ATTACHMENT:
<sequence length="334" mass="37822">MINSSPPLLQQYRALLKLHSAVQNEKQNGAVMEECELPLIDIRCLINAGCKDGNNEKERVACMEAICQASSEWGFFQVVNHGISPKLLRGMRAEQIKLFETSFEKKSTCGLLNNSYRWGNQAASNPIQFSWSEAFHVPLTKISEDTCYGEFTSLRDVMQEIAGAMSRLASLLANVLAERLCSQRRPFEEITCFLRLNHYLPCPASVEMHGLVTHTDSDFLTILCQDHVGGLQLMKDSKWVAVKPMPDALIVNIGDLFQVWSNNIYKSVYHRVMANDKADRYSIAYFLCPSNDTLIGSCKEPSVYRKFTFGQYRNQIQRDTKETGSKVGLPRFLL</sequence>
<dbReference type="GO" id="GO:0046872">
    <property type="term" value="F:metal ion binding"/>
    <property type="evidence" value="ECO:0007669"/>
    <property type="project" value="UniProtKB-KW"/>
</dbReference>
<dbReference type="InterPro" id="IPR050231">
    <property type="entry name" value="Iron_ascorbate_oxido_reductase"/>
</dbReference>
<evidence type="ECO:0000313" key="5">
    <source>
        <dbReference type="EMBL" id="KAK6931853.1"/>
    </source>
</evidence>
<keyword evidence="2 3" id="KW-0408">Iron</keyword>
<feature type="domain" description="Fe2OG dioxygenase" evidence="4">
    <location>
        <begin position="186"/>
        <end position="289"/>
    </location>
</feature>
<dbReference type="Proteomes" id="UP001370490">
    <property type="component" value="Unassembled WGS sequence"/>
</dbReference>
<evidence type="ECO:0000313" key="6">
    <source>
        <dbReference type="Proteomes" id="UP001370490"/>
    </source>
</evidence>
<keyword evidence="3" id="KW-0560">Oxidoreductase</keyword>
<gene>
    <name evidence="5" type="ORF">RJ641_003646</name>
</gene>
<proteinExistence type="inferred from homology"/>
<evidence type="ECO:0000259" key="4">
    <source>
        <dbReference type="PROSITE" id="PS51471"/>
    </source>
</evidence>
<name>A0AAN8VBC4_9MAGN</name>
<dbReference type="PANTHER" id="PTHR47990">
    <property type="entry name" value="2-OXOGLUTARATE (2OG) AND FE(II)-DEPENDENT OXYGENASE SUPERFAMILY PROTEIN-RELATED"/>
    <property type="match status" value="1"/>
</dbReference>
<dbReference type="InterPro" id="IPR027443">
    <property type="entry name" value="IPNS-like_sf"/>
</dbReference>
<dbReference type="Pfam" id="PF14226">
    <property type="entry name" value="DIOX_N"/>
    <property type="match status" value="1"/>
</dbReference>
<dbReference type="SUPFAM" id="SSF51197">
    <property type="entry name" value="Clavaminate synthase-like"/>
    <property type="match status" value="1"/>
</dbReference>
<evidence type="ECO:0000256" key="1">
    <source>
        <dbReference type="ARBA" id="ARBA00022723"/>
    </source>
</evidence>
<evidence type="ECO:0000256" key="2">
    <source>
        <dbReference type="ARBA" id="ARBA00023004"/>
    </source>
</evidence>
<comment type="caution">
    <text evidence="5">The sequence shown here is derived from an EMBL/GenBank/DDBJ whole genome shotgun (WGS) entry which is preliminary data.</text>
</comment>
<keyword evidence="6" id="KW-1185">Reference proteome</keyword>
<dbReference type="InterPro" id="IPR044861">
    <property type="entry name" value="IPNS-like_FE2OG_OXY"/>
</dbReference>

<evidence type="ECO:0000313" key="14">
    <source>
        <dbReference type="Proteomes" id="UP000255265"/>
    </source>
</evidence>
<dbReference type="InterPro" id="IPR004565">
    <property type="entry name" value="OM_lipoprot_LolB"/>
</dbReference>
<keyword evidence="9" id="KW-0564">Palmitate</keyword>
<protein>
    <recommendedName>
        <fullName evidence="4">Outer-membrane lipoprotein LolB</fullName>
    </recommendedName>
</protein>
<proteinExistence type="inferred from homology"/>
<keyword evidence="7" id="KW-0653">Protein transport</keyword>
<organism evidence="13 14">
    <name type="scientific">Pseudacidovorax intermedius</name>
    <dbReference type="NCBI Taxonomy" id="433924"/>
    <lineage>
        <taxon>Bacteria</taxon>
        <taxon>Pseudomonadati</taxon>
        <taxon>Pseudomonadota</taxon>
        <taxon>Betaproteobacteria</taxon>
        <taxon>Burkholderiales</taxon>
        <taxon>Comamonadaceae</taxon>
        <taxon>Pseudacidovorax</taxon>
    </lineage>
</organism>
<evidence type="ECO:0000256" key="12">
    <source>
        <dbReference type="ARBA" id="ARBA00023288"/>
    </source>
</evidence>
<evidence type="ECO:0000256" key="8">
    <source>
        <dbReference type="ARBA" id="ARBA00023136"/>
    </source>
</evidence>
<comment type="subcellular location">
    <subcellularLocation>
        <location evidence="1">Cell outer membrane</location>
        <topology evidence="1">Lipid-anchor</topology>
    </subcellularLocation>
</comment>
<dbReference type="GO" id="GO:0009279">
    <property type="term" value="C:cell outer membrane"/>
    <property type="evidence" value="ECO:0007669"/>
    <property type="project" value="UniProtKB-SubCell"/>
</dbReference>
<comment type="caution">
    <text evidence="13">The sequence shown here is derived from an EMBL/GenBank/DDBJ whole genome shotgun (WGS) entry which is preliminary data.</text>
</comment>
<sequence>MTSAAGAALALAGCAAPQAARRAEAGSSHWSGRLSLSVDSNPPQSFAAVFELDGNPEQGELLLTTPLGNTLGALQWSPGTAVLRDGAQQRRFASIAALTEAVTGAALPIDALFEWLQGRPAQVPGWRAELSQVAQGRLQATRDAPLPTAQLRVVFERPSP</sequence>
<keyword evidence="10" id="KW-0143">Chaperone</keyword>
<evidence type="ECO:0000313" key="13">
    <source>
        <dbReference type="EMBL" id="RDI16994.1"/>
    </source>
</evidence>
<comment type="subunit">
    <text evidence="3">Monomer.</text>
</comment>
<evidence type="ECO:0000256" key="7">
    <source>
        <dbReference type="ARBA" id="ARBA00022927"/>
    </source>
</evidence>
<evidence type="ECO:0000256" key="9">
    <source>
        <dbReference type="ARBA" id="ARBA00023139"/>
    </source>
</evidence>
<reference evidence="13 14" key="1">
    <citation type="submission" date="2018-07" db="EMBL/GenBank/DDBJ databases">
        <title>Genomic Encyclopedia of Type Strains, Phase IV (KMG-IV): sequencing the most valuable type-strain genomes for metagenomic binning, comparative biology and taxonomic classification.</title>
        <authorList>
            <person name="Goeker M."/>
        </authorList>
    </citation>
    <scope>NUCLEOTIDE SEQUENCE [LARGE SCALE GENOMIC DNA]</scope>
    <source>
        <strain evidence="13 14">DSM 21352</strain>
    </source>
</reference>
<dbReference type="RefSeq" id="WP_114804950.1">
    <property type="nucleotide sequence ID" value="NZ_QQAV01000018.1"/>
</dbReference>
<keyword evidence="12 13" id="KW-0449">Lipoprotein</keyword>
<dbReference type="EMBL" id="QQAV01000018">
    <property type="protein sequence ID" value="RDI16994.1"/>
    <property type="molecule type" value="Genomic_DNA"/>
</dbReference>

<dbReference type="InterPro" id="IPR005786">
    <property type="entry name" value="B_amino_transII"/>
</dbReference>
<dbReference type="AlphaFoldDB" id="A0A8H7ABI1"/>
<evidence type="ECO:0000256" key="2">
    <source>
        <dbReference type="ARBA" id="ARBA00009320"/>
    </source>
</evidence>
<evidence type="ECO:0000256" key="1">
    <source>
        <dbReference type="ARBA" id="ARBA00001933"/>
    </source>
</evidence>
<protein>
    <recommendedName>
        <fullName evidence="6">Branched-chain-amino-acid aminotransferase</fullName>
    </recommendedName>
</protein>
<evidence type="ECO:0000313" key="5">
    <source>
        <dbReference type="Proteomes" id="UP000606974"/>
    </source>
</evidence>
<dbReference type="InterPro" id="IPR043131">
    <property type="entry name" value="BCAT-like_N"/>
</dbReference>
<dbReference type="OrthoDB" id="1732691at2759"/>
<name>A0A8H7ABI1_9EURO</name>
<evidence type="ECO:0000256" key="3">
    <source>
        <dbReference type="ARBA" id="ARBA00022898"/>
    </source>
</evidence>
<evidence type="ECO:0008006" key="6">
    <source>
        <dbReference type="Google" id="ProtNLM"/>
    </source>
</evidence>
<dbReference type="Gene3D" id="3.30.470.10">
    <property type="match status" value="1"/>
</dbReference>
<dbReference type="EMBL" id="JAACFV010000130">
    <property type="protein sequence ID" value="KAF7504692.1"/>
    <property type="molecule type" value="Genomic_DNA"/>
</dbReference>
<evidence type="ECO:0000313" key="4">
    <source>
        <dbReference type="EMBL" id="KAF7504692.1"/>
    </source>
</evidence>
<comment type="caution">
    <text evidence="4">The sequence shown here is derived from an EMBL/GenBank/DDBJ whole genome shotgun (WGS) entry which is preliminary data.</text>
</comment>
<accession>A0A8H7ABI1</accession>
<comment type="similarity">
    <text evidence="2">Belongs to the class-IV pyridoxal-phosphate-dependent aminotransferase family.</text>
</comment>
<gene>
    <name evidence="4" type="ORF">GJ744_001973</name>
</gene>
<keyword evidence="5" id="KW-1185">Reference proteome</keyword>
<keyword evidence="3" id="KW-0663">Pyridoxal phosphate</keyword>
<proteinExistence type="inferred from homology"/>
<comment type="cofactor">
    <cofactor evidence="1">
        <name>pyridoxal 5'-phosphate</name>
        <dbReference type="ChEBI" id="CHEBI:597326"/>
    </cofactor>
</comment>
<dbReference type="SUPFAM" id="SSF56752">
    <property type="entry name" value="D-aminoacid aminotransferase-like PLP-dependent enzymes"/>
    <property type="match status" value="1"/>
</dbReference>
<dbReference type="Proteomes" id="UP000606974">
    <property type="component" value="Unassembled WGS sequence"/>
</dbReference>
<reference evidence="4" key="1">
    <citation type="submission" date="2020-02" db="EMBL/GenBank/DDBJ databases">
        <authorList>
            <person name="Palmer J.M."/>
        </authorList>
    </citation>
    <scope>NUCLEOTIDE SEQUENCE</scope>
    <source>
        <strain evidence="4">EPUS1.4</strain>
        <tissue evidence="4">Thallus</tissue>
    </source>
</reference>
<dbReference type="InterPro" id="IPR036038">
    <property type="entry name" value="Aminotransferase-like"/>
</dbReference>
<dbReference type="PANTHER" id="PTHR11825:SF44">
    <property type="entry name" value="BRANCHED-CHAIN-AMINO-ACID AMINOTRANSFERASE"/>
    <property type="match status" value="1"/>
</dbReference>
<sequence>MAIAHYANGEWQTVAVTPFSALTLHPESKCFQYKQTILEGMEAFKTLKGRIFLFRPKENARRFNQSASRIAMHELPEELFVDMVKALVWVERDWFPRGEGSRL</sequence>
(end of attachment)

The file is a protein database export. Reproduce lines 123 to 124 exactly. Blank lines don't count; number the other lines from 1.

<comment type="caution">
    <text evidence="13">The sequence shown here is derived from an EMBL/GenBank/DDBJ whole genome shotgun (WGS) entry which is preliminary data.</text>